If it was in a gas kiln, the uneven flame may be the cause on something that thin. If there is not much of a foot, the stress from slumping may has caused it. There are many variables.
All of my stuff is fired at the studio where I take classes as well (stuff I make at home I have to take there). I find it difficult to not be in control of the kilns. Sometimes a piece doesn't turn out and my teacher/owner of the studio says "Oh, that was in the kiln that didn't get up to temperature" or "That was in the kiln that underfired" or "Someone elses pot exploded". Many variables, as you know. I guess the good part is that the entire kiln load wasn't mine, just one or a few pieces ;o) So that is the upside.
I am intensely glad you mentioned this.........and what about the "that was the careless or crazy fellow student who knocked someone else's piece " (never spoken about) yes, there always is a risk in sharing a kiln. Just a question but have you noticed at your studio that anyone above mediocre tends to have more breakage? Underfired, not the right temp....somebody is watching the electric bills or not wanting to kiln sit. I just put a ad on craig's for a fellow potter with a gas kiln. I am in Denver.
I don't notice more damage among any certain people, but the turnover for the kilns is so great that I couldn't possibly know about all of the damage or kiln mishaps. We have 4 kilns and they're all fired 2-3 times a week each. I made a great piece once, and when I picked it up it had bits of bisque stuck all over the pot, embedded in the glaze. Apparently someone accidentally put greenware on the glazed shelf (maybe it had slip that made it look glazed?) and it was put in a glaze firing. It exploded. My teacher has always taught us to never get attached to a pot until the final product is in hand ;o) Anyways, I know they aren't conserving on electric bills. They have the kiln doctor come in whenever necessary. The owners are amazing. It's just like what others have said. Students still pick up other people's work even when they shouldn't.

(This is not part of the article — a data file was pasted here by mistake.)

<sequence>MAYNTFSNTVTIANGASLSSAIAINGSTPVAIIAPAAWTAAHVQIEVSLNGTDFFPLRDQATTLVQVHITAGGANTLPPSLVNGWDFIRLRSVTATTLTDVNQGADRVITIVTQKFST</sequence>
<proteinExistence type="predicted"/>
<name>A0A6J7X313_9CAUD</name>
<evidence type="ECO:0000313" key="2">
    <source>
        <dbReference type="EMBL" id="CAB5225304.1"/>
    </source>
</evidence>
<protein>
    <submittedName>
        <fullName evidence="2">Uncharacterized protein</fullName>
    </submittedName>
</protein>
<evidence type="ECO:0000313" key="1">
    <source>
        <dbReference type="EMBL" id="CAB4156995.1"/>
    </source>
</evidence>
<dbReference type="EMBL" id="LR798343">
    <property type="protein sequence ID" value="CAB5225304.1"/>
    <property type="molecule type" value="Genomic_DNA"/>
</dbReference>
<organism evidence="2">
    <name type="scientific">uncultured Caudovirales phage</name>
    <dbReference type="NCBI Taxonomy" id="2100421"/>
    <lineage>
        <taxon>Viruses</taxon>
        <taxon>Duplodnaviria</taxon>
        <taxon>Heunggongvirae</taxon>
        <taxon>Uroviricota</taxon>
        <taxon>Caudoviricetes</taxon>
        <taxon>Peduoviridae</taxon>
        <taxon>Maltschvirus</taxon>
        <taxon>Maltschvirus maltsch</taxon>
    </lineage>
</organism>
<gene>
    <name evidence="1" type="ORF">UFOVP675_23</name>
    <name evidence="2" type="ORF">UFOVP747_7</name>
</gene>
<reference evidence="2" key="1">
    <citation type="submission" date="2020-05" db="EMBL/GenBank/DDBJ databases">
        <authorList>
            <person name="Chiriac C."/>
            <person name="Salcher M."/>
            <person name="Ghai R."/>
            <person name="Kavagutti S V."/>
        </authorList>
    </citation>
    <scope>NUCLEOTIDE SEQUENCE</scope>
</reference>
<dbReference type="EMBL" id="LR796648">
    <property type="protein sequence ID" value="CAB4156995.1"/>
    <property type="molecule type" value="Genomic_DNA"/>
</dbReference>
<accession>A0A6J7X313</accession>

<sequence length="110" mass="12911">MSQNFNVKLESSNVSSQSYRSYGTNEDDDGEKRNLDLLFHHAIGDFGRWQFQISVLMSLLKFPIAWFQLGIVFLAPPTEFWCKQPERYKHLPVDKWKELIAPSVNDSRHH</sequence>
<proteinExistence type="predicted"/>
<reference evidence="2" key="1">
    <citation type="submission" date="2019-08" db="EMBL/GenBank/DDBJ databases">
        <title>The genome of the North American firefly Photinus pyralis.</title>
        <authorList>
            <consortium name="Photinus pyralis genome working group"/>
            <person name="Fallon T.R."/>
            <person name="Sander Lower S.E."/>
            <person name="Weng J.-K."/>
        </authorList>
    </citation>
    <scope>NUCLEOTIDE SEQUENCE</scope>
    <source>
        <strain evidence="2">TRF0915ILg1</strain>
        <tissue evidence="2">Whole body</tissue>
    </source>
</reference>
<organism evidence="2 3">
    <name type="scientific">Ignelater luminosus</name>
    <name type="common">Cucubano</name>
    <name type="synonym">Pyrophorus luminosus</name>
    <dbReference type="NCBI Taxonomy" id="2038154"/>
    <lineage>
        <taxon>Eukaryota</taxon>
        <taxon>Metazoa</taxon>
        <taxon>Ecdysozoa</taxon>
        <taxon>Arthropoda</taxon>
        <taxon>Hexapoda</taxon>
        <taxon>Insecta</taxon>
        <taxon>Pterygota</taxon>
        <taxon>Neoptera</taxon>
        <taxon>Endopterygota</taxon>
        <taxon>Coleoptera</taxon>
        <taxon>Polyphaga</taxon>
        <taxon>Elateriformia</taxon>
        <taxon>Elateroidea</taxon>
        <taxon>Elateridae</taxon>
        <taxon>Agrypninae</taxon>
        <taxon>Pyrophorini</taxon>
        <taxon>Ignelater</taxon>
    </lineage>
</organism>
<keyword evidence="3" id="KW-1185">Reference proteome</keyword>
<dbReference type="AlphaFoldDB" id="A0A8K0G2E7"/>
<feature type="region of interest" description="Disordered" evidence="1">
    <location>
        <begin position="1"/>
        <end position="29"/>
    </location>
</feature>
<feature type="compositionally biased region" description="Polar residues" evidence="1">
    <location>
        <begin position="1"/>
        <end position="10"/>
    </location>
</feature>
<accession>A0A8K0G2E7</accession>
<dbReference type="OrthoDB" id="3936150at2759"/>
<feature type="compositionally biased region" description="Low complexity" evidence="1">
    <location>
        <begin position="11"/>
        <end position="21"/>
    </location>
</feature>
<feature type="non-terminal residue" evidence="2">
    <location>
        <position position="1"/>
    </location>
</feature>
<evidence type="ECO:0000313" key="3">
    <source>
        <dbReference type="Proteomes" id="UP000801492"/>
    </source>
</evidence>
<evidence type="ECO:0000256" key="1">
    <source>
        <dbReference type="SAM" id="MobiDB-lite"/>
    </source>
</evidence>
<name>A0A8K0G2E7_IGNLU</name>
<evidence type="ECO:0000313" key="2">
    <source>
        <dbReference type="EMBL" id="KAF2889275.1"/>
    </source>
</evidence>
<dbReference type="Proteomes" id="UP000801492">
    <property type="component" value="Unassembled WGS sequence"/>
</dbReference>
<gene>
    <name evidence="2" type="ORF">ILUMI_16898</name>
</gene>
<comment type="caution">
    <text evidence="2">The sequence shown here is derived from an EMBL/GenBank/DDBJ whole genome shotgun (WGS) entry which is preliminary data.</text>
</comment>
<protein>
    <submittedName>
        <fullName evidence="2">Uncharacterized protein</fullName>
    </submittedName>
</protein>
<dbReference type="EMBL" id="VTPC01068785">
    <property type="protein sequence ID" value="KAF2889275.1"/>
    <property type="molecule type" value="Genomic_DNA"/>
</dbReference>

Here's another complaint I have (if you don't mind ;o) ). The kiln shelves don't seem right to me. They are so thickly coated in kiln wash, but it's all bumpy, holey, falling off in places and uneven. Plus the dots of dripped glaze everywhere. I nearly always need to take my dremel tool to the bottom of my pots to get off either dried on kiln wash or small glaze spots that my pot was set on. Is this normal? This is my only experience with kilns, so I don't know. Oh, and the kiln posts have so much stuff stuck to the ends that they don't stand straight. I do load and unload them somethings since I work there on Fridays, so I see this all the time. I never set a pot on a drip of glaze though ;o) I normally wont even use that shelf.